Another quick bit of advice: Make sure you start to eat the grapes when the official chimes start. Many people get confused as there are four other double chimes just before the clock strikes twelve.

Here’s the whole sequence so that there are no mix ups:

1) 35 seconds before midnight a ball at the top of the Puerto del Sol clock tower starts to fall towards the main bell.

2) Once it gets to the bottom you will hear four double chimes (Many make the mistake of starting to eat the grapes at this point but you have to wait…)

3) As the clock strikes twelve you will start to hear the 12 chimes – one approximately every 3 seconds – now is the time to start eating your grapes!

Remember the idea is to eat one grape with each chime… good luck!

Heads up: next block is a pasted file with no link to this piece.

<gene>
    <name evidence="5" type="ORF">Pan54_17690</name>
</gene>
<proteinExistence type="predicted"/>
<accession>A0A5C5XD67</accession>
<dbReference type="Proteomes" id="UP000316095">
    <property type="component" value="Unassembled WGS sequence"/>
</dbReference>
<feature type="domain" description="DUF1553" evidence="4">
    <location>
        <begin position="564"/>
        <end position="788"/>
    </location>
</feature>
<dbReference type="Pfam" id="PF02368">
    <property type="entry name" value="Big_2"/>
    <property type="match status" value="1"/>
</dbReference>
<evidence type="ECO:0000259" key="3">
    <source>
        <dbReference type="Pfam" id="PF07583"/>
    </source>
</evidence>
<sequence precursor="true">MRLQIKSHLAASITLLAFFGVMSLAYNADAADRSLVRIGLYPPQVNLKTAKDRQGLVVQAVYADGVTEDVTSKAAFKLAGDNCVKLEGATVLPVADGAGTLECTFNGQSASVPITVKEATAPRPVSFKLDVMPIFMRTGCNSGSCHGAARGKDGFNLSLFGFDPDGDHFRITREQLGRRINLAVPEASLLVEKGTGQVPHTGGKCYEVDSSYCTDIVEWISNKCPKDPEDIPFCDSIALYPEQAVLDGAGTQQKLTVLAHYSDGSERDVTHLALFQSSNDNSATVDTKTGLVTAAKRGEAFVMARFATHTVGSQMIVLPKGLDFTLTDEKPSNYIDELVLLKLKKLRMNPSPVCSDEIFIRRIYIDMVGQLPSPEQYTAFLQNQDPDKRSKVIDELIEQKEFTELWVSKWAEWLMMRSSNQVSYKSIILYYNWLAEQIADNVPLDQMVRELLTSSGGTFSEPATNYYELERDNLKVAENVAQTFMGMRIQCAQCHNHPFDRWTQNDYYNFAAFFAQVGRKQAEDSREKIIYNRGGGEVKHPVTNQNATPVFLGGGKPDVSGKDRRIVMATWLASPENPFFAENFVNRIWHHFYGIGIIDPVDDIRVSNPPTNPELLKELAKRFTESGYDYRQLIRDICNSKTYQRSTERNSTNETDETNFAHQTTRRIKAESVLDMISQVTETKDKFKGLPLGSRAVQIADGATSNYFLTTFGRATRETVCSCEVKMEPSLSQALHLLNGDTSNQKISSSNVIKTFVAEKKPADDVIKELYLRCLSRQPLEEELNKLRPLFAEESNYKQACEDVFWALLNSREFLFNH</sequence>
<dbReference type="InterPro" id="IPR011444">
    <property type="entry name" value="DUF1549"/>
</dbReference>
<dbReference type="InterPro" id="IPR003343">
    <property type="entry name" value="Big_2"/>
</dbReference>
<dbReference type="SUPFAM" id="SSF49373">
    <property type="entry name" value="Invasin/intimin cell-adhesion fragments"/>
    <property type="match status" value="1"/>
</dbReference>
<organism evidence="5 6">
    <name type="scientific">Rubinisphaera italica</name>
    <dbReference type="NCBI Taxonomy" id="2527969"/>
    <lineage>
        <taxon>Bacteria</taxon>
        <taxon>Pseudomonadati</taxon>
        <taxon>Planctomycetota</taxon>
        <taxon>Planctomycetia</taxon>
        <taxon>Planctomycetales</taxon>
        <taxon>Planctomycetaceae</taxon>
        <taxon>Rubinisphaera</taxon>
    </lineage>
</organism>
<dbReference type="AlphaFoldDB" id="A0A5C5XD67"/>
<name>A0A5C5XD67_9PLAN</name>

Things to do in Barcelona for Christmas

Christmas is special everywhere because each place on earth has its special traditions. Barcelona is not an exception. Shopping and delicious warm meals can wait but these things to do in Barcelona for Christmas only happen once a year!
El Pessebre
Many Mediterranean countries have lovely alternatives for the Christmas tree: el pessebre, a model of the nativity with all kinds of figures. So one of the things to do in Barcelona for Christmas is visit local pessebres or make one of your own.
The most iconic one is the one the city council places at Plaça Sant Jaume, in the Gothic Neighbourhood. Obviously it’s bigger than the average one you can see in many Spanish homes, but for Barcelonians, Christmas wouldn’t be the same without it.
Not far away from Plaça Sant Jaume, in front of the Cathedral, there’s the Fira de Santa Llúcia where you can buy everything you need to build your own pessebre, from moss to figures to amazing decoration. Kids would love something from here as a souvenir. It starts on Santa Llúcia day, on the 13th of December.

The Poo Log